As Big Brother Nigeria returns to our screens, populating pop culture conversation, freelancer, Wale Oloworekende investigates how this latest iteration of the religiously-viewed reality TV show differs from past seasons.
Earlier in July when Big Brother Naija rolled back into town after its one-year hiatus, powered by a lavish budget and turbocharged by its ever-willing phalanx of viewers and on-the-go commentators, it felt inevitable that the 24-hour reality TV show would slowly but surely alter the nature and scope of leading conversations across social platforms in the coming months. Throwing up a mix of viral memes, funny pictures, media heartthrobs, pantomime villains, and enough contentious moments to last a lifetime per season, the ubiquitous TV show over the years has morphed into the sort of well-oiled pop-culture machine. The show is dually established in online circles and on the wider Nigerian consciousness to much the same extent as any previous television fixtures from the yesteryears.
Big Brother Naija, however, stands apart from those other reality shows because of its roving roster. Apart from the immutable cameras of the widely-watched show that satiates Internet curiosity, one of the most important factors that have helped build traction is the sheer diversity of the contestant pool that makes their way into the house every year. Sans criticism of stereotypical character casting, there have been business owners, fitness enthusiasts, aspiring actors, pilots, musicians, and models who have sought to use the Big Brother platform as a launching pad for their lofty aspirations.
Nollywood has, perhaps, been the biggest beneficiary of those dreams; with the high premium placed on publicly-recognisable faces in Nigeria’s movie industry, ex-BBNaija housemates like Alex, Tobi, and Bisola have navigated the path from reality TV characters to movie stars with relative ease, appearing in a number of high-profile productions since their time in the house. The link with the movie industry has also been engendered by the showrunners on multiple occasions across previous seasons, with a number of Nollywood icons visiting the house to discuss and socialise with housemates. And the benefits for the brand’s visibility have been clear: Nollywood’s leading lights are co-opted into the emotional whirring of the show, and bring their sizeable followings into the mix also, thereby amplifying the drama and intrigue that BBN thrives on.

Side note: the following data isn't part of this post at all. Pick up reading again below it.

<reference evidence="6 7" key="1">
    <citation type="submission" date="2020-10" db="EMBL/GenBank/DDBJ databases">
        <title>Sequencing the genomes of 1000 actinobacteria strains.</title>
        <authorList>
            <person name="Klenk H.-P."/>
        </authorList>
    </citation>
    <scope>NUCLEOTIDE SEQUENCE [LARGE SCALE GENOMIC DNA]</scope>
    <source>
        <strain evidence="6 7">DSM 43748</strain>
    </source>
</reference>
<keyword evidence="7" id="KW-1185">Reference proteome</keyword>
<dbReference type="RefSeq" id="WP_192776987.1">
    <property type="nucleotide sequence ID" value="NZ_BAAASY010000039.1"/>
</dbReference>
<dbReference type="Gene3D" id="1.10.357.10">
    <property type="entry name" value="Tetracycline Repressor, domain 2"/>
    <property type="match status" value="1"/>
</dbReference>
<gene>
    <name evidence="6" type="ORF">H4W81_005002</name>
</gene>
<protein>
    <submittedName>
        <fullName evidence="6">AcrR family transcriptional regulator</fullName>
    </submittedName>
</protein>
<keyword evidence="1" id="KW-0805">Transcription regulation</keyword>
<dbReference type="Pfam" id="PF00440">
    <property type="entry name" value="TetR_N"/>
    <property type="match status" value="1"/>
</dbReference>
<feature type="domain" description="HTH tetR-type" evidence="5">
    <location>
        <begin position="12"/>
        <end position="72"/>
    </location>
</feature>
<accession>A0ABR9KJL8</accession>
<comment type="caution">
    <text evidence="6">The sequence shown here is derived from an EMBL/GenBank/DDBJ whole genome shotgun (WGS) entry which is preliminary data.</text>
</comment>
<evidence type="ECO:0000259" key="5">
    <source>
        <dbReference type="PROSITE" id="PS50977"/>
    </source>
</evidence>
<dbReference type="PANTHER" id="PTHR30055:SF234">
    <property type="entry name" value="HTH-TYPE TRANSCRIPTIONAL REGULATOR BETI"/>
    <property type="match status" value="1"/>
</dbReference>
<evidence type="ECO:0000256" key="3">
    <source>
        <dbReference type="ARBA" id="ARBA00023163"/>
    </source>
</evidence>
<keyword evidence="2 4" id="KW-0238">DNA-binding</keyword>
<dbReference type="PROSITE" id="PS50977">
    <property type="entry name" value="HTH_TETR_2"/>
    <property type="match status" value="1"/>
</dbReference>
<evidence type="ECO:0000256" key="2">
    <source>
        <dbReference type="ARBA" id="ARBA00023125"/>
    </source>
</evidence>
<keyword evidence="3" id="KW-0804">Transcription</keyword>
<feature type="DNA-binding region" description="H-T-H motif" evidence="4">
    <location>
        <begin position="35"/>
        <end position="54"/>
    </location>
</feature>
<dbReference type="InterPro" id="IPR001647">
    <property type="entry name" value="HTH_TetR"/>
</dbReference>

Curiously, for all its masterful understanding of the buttons that push the cultural plain and the Nigerian psyche, the Big Brother Naija brand has, perhaps unconsciously, relegated music to the backburner of the show. In a country revered for its innovative music community, iconic acts, and devoted fandoms it inspires, music has never been conspicuously written into the multi-layered, plot-shifting grand story of the show; instead, the art form had always been limited to a form of aesthetic and used, at other times, as content filler.
Belatedly, as the early weeks have shown, the music industry is colliding with Big Brother Naija. In the time since the reality show has returned to screens all over the country, and as subtle subplots are being planted, it is not hard to pick up on the fact that some of the biggest conversations to come out of the house have been predicated on music, the characters around it, and their intersection with the wider ecosystem. On opening night, music fans, journalists, and artists were pleasantly surprised to see some representation from their industry as a number of music personalities got introduced to the public as part of the “Lockdown” class.
This is not to suggest that Big Brother Naija has never had a dalliance with music culture in the past, alumni like Efe Ejeba, K.Brule, and Debbie Rise have used visibility from the show to build music careers of some note, the only *key* difference is that the parameters of the relationship between the music industry and reality TV is moving beyond the ideation of a need to deliver unheralded talent from the fringes to the thick of national conversations. Big Brother Naija is freeing itself of the responsibility of spotting the remotest talents and casting a wider net on music industry hotspots like Lagos and Port Harcourt to present stars that more closely fit into the industry’s scale of preference.